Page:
Rangers break the rules? Well despite the highest court in the land ruling that they did, the SPFL want to sweep this matter under the carpet, demanding we all move on and be quiet.
There is as much chance of that as fans from all clubs who lost out on valuable prize money, European qualification, titles, cups and cup final appearances are still rightly angry that one team cheated them out of all of that and has been allowed to get away with it.
Compare and contrast what was done to Lowland League club Spartans back in November 2011.
The Edinburgh minnows had beaten SJFA North Superleague side Culter 2-0 in the Scottish Cup to set up a home tie against Partick Thistle.
However, Spartans were found to have fielded Keith McLeod whose contract had not been dated properly (the contract needed to be dated twice instead of once which was what Spartans did).
A minor transgression on the face of it but rules are rules. Bend them for one and you’d have to do it for others.
Spartans were thrown out of the Scottish Cup and it would be Culter playing the big cup-tie against Partick Thistle.
Rangers meanwhile commit a far greater offence – certainly one more serious than not putting the date on twice in a new signing’s contract.
Punishment? One rule for one and one for another.
In 2009, second tier Livingston were found guilty of breaching the Scottish League’s rules on insolvency.
End result was the West Lothian club being demoted two divisions and playing the next season in the fourth tier.
Rangers cheat their way to titles, cups and European qualification via improper use of EBTs.
Punishment? One rule for one and one for another.
The discrepancies surrounding the verdicts of certain clubs who break the rules compared to one huge club who does likewise is astonishing. Puts a new meaning to the term used on the terraces that is ‘honest mistake’.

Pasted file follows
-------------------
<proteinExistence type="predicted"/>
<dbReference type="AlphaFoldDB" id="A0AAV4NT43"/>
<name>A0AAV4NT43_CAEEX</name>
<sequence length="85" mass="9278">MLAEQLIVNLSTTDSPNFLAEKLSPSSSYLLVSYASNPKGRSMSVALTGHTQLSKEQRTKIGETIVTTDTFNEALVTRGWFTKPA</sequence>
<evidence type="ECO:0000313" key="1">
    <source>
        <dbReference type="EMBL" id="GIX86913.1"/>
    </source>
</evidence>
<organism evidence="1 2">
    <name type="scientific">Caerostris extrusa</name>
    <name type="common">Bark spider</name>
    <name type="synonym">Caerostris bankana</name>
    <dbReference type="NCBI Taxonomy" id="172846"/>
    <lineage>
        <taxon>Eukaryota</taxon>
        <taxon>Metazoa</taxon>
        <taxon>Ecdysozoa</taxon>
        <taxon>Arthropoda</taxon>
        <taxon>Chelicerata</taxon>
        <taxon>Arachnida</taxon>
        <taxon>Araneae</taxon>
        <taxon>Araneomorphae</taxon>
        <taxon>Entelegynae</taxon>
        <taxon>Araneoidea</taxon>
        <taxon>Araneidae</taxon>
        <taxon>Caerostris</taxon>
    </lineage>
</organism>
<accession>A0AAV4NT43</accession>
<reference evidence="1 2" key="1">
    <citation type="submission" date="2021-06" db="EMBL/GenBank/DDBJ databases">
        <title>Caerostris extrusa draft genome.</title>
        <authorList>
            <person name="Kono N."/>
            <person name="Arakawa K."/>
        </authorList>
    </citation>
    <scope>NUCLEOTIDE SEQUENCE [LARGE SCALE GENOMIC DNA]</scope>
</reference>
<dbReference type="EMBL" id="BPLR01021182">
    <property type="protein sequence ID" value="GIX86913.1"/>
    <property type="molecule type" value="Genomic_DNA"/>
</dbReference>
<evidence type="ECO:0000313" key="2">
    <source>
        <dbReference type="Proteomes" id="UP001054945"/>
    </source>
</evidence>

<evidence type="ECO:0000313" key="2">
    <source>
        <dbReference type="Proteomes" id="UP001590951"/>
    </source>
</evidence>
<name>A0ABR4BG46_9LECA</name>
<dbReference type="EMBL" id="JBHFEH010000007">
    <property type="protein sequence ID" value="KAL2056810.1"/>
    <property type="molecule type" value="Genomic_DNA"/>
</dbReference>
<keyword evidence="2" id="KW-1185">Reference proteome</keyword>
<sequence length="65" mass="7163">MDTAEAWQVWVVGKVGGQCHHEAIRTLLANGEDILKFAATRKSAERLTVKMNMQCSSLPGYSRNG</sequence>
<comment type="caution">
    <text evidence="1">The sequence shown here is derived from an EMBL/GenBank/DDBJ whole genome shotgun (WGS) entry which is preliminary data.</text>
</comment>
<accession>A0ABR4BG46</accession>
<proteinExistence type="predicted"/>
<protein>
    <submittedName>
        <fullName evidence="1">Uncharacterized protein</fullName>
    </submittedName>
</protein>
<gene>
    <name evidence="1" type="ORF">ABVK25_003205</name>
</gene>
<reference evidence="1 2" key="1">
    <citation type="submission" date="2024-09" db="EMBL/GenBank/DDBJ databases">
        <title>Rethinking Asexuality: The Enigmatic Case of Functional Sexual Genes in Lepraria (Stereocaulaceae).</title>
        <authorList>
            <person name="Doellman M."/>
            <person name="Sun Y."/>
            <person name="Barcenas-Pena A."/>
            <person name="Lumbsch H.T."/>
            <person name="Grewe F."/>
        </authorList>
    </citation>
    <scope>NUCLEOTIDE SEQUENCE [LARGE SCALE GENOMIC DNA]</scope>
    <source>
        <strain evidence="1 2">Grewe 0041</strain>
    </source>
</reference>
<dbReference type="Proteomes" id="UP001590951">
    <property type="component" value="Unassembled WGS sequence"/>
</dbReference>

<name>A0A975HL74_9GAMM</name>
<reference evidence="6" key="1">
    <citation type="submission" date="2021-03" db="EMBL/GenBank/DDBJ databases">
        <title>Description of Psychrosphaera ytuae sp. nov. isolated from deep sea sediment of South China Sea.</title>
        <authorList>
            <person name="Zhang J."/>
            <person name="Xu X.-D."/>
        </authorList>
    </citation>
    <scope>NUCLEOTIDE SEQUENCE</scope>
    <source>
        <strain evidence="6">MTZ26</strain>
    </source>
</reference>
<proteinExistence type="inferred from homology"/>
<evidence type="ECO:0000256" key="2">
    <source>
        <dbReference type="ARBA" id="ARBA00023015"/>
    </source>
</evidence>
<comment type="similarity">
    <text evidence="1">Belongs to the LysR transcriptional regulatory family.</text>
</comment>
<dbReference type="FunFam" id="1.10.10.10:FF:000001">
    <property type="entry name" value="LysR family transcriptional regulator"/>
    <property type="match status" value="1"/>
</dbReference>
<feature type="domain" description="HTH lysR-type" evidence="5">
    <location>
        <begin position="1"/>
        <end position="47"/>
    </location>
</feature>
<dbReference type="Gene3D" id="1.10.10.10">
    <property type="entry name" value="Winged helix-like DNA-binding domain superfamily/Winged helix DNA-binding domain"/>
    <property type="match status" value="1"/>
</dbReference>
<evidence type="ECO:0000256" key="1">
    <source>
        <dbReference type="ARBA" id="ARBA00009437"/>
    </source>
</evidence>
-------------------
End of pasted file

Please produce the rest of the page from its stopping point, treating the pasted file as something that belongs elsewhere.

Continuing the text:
We can deduce with this bizarre treatment of one club compared to the rest as the SPFL board no longer being fit for purpose with their lily-livered cop-out today.
Especially when one member had given fans across Scotland hope that she would be the great reformer that the Scottish game needed to give its governing bodies their credibility back.
Compare her quotes from two days ago to the ones at the top of this article when she was full of revolutionary zeal.
“We’ve got to keep looking forward and doing what’s best for Scottish football. We do want to look at all the facts thoroughly and it’s a brand new board – for us to come out with something now would have been quite a big ask. I doubt we can ever satisfy all of the fans all of the time, but the key thing is that it’s being thoroughly looked at and there will be an honest assessment of what we feel” – Ann Budge, July 24th, 2017
By remaining, she is complicit in this collective act of cowardice in letting a club that has cheated off the hook.
Ann Budge may continue to do many good things for Heart of Midlothian in the future.
But when Scottish football as a whole needed her to bring closure to the biggest scandal it has faced, instead of being the reforming crusader she once hinted that she would be, she turned out to be as effective as a chocolate soldier.